Another must-avoid is online surveys. However, unlike the get-rich-quick schemes, you can earn an income from the online surveys. That is, if you consider a few pennies an hour an income. I’m talking literally a few pennies an hour. Although many of the survey companies will promise you lucrative surveys, the good ones will always have “just closed” and you will be offered one that pays 25 to 50 cents and takes about 20 minutes to complete. That breaks down to $1.50 an hour if you can hang for eight hours. To say this is a waste of time is a gross understatement.
My personal favorites (and I mean that as negatively as possible) are the “Start Your Own Business” offers that promise you wealth untold through internet marketing. Do you really believe that you can make $1500 dollars a day starting tomorrow, working only two hours a day? Of course you don’t. So why did you click on it? Do you know why there are so many of these “offers” on the internet? Because people keep clicking on them! Stop it! Necessity breeds vulnerability. In other words, if you’re really hurting for some extra cash, you can get gullible and fall for some pretty crazy schemes.
Senior Employment Opportunities
The good news is: The job market for seniors has never been better. According to the Bureau of Labor Statistics, the unemployment rate for people 55 and over is 2.7%, compared to 3.6% overall. The news gets even better: Seniors 65 and over will experience the fastest rates of labor force growth between now and 2024. There are several things driving the increase in senior employment opportunities. A big one is the current lucrative job market. Labor-force participation is the highest it has been in 50 years. Simply put, there are more jobs out there to be had. According to Entrepreneur, other reasons include:
- not looking to move “up and out
- cost less to hire, train and maintain
- pride in a job well done
Job websites for seniors, and government-sponsored training programs, are two great places to start your job search. I found at least a dozen websites that cater exclusively to our age group. Let’s take a look at the job websites first. I narrowed the list down to three that I am comfortable recommending, based on ease of navigation and their ability to do what the heck they say they will do. I focused on sites that are specifically for seniors. It is my humble opinion that these three are the best of the lot.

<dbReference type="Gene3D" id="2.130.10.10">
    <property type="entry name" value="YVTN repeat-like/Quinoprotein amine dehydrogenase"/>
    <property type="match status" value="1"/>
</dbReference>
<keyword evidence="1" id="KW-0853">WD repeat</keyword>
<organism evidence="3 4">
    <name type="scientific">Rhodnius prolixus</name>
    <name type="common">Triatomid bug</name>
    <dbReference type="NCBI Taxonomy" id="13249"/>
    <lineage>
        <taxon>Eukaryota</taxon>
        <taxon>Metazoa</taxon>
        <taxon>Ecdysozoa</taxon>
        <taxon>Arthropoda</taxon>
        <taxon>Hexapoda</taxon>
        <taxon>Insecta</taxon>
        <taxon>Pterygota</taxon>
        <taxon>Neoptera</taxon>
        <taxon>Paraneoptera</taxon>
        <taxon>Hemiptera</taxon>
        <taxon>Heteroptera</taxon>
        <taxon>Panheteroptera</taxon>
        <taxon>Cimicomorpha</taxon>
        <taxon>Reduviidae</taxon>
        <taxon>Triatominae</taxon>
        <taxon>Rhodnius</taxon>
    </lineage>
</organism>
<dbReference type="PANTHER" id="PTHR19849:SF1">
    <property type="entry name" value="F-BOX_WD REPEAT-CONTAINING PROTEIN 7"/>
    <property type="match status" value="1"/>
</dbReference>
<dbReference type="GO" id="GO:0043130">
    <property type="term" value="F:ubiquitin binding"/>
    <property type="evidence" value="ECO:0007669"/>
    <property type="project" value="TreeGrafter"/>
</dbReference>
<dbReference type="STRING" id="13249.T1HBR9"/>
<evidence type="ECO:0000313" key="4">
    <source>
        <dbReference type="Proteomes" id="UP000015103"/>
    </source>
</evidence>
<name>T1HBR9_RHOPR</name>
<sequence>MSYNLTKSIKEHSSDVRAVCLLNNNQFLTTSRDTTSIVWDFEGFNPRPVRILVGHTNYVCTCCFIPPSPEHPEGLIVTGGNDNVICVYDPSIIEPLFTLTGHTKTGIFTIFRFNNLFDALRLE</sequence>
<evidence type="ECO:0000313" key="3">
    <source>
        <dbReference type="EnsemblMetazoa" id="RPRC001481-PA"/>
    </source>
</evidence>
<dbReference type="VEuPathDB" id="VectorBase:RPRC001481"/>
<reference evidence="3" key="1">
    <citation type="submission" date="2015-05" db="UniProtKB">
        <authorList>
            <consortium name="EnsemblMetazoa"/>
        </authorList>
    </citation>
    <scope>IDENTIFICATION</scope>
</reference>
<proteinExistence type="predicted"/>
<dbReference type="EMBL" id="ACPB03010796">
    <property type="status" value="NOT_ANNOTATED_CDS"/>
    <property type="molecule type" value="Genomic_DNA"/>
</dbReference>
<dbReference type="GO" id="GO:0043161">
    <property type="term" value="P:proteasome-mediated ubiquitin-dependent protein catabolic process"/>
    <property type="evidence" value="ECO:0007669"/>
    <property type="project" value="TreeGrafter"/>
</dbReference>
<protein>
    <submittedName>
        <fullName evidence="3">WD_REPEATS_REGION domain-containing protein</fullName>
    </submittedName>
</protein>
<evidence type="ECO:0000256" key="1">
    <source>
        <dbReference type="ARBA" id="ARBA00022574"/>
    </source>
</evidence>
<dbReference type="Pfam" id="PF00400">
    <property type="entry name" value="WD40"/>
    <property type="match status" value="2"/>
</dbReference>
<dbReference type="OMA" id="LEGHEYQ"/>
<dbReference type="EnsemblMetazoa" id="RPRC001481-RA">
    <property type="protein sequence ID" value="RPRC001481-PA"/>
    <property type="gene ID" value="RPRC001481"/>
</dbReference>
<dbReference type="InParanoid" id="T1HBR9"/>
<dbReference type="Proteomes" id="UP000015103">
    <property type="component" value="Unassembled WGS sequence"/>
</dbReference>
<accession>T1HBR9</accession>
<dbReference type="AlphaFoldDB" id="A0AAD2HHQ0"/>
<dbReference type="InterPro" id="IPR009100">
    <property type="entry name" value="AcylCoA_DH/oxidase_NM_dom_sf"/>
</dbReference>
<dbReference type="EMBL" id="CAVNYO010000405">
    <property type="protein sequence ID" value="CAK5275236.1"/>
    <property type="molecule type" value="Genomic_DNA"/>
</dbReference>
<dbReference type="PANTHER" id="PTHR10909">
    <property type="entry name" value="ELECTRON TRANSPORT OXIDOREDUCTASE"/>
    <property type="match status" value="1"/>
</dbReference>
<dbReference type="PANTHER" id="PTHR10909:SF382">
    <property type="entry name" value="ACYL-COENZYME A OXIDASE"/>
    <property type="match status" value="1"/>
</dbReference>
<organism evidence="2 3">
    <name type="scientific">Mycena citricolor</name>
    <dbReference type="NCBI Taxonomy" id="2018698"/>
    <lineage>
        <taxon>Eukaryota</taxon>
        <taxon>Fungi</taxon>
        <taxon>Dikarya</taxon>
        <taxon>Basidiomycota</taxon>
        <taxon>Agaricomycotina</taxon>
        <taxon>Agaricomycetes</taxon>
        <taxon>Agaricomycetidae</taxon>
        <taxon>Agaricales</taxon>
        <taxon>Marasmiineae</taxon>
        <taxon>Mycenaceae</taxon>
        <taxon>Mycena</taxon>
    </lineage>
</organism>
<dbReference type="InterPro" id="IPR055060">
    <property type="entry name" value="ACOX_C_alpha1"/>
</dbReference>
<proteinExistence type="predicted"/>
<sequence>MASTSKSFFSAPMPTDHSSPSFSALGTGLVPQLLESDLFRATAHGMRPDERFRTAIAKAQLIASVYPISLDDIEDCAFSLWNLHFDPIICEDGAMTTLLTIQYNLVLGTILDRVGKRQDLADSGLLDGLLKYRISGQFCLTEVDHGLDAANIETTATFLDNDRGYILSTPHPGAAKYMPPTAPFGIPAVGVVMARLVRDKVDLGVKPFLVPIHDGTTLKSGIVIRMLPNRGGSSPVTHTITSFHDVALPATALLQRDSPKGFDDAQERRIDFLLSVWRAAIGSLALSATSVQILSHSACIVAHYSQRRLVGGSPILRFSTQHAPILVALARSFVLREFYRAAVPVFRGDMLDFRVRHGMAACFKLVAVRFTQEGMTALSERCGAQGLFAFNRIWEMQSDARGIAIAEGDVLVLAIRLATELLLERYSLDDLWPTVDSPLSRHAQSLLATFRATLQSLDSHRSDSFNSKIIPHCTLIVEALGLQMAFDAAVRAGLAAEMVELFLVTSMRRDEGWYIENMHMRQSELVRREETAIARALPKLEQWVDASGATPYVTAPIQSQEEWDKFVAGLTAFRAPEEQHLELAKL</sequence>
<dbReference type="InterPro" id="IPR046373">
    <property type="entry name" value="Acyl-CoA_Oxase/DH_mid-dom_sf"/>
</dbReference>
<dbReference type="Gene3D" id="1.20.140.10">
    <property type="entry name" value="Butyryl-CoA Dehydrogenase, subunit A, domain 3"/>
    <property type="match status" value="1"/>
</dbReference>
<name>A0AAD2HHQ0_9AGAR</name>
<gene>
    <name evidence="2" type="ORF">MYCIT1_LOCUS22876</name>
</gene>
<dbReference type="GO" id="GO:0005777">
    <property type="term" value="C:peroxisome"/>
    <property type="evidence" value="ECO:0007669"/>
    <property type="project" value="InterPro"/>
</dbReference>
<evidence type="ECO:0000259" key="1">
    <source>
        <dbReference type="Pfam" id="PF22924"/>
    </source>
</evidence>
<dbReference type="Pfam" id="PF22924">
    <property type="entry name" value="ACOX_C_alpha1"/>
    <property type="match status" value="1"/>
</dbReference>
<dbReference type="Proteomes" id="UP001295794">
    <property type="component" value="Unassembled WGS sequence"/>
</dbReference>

- AARP Job Board – This one is a no-brainer. When it comes to anything that has to do with seniors, the American Association of Retired Persons is hard to beat. They have contracted with 450 organizations that have committed to hiring older workers. They also have a host of programs to prepare seniors to re-enter the workforce. You do not have to be a member to take advantage of the job board or any AARP program, but I strongly encourage you to join. Although the organization does have some issues (which I will address at a later date), I truly believe that there is no better – or more influential – advocate for seniors.
- Seniors 4 Hire – This site is a subsidiary of one of the biggest job sites on the internet: ZipRecruiter. It has been around since 2003 and bills itself as “the #1 Career Center for businesses that value a diverse demographic to actively find experienced workers 50 and older in the United States from all walks of life.” Whew! That’s a mouthful. But they appear to live up to the hype. I could not find any negative reviews for this company and I am impressed with the number, quality, and diversity of the jobs they offer.
- Retirement Jobs – This site has “Certified Age-Friendly Employers.” This means that these employers recognize the unique value of older workers and is committed to providing meaningful employment, development opportunities and competitive pay and benefits for their senior employees. All of their basic services are free, but they do have a Premium Membership that offers help with resumes (forgive the absence of the little accent mark over the “e”. My keyboard won’t let me do it), online workshops, legitimate work-at-home offers, and a personal agent. All for $99 for one year. This is not a subscription fee. It’s one and done. If you want to go that extra mile and have the $99 to spare, I think it’s worth it.